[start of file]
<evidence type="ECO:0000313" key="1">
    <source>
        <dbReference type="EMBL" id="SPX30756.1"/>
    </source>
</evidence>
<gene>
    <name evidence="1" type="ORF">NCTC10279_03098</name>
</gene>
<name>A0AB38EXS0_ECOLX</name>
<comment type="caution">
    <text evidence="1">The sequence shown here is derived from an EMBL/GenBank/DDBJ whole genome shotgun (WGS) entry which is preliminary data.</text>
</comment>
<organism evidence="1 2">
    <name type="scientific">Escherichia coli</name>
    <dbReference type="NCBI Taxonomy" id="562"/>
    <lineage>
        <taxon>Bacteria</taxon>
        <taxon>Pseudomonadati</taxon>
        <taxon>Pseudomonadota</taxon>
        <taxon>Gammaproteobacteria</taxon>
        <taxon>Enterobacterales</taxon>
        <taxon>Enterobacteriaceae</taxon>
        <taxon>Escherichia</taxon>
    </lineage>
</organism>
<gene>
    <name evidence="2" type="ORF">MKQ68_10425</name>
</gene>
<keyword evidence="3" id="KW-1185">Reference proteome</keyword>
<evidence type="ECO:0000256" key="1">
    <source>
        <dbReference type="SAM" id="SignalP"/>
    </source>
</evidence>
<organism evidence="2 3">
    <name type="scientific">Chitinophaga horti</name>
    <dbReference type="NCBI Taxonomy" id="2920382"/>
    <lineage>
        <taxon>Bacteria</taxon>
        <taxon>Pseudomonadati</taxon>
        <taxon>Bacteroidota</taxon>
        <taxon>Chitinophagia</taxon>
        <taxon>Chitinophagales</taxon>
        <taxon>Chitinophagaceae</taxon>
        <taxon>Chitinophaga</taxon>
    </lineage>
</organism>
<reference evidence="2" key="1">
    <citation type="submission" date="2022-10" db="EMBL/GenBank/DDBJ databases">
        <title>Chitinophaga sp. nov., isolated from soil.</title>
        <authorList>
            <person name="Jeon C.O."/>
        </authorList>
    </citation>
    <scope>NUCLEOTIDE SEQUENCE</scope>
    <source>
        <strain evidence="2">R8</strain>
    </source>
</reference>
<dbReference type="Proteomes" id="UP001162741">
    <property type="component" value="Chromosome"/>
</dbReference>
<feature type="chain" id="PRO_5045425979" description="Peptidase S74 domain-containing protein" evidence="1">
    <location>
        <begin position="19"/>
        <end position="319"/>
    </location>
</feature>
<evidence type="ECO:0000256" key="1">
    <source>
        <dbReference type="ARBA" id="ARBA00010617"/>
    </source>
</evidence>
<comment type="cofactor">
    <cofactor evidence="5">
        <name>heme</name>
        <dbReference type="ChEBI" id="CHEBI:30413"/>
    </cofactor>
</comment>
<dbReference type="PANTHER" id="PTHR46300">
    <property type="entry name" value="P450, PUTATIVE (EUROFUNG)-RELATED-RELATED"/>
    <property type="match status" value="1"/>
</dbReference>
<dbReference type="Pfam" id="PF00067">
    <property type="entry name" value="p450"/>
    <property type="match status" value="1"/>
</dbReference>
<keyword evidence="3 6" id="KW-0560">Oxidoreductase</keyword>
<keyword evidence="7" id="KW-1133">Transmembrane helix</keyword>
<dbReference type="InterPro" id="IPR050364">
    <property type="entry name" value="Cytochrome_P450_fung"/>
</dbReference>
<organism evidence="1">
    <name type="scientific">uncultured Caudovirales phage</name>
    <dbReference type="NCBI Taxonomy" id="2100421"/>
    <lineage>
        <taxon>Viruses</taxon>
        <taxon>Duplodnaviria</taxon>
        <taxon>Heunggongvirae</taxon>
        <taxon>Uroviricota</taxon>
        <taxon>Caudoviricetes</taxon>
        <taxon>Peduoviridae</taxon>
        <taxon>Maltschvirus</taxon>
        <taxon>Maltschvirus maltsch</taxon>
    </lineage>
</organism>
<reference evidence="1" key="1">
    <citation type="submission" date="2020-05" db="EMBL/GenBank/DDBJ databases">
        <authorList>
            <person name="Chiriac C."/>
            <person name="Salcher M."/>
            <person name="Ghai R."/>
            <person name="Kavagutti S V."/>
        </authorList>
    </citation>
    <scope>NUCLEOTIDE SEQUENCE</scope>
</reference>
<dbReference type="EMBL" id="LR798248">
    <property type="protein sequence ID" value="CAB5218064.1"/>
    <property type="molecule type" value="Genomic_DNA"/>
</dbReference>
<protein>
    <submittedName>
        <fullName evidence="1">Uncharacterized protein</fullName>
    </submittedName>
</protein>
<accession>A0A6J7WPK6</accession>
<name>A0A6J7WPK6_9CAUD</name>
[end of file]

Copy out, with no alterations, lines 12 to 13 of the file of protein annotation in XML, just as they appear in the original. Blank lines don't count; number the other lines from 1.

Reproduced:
</comment>
<organism evidence="1 2">